With the holiday season around the corner, there are concerns that there will only be an increase in identity theft, scams and fraud.

With the holiday season around the corner, there are concerns that there will only be an increase in identity theft, scams and fraud. (Image – Shutterstock).

Why identity theft protection will be crucial in 2024

  • Identity theft cases are expected to rise during the holiday season.
  • Deepfakes will accelerate identity-related scams and fraud in Asia.
  • Identity theft protection will see an increase in 2024.

There is no denying that identity theft protection will be crucial from now on, especially with the amount of deepfake content and stolen identities being reported today. Identity theft protection is already important, because bad actors use identity theft to get rich and wreck lives. While generative AI has done wonders for many individu, the technology has also been used for the wrong reasons, with identity theft being the biggest concern.

Today, anyone can access deepfake tools and create new identities, especially images based on a simple picture of any individual. And with cybercriminals targeting more customer databases in cyberattacks, the information can easily be used to create more identities or wreak havoc on users who have been compromised.

In fact, in a recent survey conducted in the US, 82% of respondents acknowledged they were concerned about the use of AI by cybercriminals to steal someone’s identity. In the UK, a report by Experian recorded a 22% increase in identity theft compared to the previous year. Specifically, Experian noticed that fraudsters have been employing more sophisticated methods, utilizing emails, texts, and phone calls to extract sensitive information, often from the dark web.

With the holiday season around the corner, there are concerns that there will only be an increase in identity theft, scams, and fraud. Credit card fraud rates have also seen a 50% uptick in November compared to last year.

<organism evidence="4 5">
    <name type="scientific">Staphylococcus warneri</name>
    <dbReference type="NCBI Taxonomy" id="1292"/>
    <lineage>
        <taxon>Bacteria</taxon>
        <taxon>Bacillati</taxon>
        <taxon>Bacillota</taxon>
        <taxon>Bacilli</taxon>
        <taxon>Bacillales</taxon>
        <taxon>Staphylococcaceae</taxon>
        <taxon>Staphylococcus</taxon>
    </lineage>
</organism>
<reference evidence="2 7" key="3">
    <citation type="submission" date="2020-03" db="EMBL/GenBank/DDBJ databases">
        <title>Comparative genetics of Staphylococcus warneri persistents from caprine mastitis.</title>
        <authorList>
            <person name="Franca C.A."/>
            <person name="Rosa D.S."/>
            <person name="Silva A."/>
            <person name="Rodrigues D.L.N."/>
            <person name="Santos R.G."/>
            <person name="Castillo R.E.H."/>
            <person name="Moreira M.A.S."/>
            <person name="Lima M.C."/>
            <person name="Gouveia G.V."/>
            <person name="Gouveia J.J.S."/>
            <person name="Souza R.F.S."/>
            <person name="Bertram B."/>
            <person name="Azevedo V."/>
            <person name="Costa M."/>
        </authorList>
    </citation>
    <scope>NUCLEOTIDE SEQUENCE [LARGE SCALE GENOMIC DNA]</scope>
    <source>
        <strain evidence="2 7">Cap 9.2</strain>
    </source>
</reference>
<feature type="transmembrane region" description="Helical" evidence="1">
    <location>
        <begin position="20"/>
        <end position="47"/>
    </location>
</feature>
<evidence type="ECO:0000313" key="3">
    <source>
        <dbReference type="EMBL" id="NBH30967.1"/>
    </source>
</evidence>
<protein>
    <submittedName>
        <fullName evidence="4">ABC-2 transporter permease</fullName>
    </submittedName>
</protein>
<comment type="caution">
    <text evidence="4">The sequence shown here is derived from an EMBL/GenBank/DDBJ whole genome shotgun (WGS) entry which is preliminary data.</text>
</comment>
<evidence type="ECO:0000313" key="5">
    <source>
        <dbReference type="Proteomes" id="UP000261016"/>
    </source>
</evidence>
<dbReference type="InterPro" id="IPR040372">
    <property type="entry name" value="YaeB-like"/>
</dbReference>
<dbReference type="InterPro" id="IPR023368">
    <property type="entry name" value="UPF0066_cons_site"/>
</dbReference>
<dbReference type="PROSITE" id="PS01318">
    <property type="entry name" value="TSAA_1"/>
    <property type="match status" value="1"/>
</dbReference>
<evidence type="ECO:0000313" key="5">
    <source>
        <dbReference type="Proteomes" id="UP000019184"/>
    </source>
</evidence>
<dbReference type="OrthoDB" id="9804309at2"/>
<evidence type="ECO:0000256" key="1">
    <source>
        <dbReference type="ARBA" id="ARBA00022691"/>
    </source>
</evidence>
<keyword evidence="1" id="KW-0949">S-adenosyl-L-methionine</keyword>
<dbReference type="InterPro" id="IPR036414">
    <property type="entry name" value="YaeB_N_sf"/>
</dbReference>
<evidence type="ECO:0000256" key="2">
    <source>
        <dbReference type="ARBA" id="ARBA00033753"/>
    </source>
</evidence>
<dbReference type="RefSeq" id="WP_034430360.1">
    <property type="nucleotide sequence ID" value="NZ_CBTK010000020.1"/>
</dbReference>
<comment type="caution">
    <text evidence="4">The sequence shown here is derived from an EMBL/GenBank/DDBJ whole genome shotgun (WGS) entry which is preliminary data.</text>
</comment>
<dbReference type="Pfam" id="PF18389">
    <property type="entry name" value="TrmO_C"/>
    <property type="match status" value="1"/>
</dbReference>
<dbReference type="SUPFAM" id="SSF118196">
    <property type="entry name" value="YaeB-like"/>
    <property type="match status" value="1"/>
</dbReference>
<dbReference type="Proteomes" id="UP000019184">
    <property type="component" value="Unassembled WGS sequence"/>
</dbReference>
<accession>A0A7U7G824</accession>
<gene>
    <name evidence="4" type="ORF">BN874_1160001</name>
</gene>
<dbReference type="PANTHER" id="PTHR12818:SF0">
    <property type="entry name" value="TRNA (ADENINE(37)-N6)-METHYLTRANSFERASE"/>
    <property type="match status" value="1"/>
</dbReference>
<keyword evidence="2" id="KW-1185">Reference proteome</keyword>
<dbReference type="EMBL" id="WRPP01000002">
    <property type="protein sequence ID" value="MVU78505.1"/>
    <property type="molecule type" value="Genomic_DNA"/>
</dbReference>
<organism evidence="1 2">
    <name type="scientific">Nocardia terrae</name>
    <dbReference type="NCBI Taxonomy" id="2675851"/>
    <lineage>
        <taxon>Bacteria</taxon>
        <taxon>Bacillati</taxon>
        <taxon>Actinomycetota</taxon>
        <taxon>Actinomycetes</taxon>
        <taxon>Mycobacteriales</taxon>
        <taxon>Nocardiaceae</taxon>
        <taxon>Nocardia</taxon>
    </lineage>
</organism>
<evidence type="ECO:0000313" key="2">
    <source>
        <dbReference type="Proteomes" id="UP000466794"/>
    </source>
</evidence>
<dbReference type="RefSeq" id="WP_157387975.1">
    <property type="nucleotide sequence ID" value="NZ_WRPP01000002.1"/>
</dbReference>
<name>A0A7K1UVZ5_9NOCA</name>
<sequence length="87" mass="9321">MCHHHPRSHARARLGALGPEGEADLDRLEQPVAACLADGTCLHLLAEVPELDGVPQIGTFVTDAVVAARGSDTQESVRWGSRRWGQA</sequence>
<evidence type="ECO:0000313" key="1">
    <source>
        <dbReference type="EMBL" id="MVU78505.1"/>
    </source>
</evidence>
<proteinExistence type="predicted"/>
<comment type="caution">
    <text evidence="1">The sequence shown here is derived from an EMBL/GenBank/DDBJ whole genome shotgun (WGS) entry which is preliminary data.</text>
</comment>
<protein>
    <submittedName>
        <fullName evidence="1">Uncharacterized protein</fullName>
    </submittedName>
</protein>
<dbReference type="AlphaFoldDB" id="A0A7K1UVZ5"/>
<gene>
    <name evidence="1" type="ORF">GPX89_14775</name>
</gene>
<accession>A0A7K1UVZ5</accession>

Statistics from UK Finance revealed that consumers lost £580 million to scams in just six months of 2023, with Authorized Push Payment (APP) scams accounting for £239 million. Despite these alarming figures, banks’ security measures have successfully prevented approximately £651 million of fraud attempts.

“Identity theft and fraud are increasingly prevalent in the UK, and it’s never been more important for people to think twice about their personal information. All unsolicited messages should be approached cautiously unless they are sure it’s genuine, and if there is an offer online which seems too good to be true, it more than likely is,” commented Eduardo Castro, managing director identity and fraud, Experian UK&I.

Identity theft protection is vital for the future of the way the world works.

Identity theft is quickly becoming a global problem.

Identity theft in APAC

The Asia Pacific region is also witnessing an increase in identity theft. In Southeast Asia, fraudsters are making the most of stolen identities, with reports reporting increasing fraud and scams in countries like Singapore, Malaysia, and Indonesia.